Middle ear implants provide a suitable alternative for some patients with a certain degree of sensorineural or mixed hearing loss, not wanting a hearing aid. Vibrant SounBridge® (VSB) middle ear implant (MEI), of Med-El®firm, is one such implant. In this procedure, the floating mass transducer (FMT) is fixed by a clip on the long process of the incus (LPI). The FMT is connected to a demodulator which communicates with an external processor through a magnetic antenna. The authors reported successful treatment of LPI lysis in two patients with previous VSB MEI surgery, using hydroxyapatite bone cement application on the clip and incudo-stapedial joint. The case series involved two patients, aged 64 and 79 years old. Both patients had bilateral VSB for mixed hearing loss and poor speech discrimination. They had good improvement in the speech discrimination scores (SDS) in the initial postoperative phase. Following decline of the implant efficiency, they underwent revision surgery (three years for the 64-year-old patient and one year for the 79-year-old after primary surgery). During revision surgery, there was lysis of the LPI with incudo-stapedial discontinuity and disconnection of the clip from the ossicular chain in both cases. Re-crimping of the clip around the LPI and applying two drops of hydroxyapatite bone cement onto the incudo-stapedial joint and clip resulted in a stable mount. Both patients had improved postoperative SDS which was maintained at 12 months of follow-up. This case series demonstrates that LPI lysis is a delayed complication of VSB middle ear implant surgery resulting in implant malfunction. Moreover, the authors showed that hydroxyapatite bone cement can be a reliable and effective treatment in such cases. Middle ear implant surgeons should consider this to achieve a stable mount, particularly during revision cases.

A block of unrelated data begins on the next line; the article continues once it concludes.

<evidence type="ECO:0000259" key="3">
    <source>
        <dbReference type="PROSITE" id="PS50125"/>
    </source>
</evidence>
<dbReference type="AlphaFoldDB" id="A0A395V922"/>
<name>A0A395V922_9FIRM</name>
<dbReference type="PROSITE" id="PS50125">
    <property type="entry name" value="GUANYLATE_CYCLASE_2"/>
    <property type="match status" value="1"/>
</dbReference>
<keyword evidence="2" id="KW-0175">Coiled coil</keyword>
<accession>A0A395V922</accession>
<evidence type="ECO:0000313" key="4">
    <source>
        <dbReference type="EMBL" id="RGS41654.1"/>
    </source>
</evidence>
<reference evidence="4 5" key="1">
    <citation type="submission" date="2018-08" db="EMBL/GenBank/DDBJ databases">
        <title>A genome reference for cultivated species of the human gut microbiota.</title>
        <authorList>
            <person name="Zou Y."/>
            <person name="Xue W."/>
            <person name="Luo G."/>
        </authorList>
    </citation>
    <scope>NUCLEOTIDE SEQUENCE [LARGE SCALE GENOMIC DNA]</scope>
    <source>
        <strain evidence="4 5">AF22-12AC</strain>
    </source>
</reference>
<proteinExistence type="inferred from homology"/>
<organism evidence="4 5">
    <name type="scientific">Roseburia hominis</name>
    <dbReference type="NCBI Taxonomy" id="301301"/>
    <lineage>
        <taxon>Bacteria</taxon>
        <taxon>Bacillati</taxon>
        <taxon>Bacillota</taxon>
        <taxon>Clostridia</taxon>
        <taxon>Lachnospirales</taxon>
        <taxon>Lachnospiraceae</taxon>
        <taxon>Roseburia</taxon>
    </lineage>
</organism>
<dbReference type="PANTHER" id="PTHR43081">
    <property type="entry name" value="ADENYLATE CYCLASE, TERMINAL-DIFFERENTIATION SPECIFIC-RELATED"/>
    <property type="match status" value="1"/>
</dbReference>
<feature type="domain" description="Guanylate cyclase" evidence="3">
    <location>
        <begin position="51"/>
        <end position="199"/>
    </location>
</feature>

Lysis of the long process of the incus secondary to Vibrant SounBridge® middle ear implants, treated with hydroxyapatite bone cement.
Pitiot V, Hermann R, Coudert A, Truy E.
AURIS NASUS LARYNX
2019;46:952-5.
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Praneta Kulloo

London Deanery, UK.

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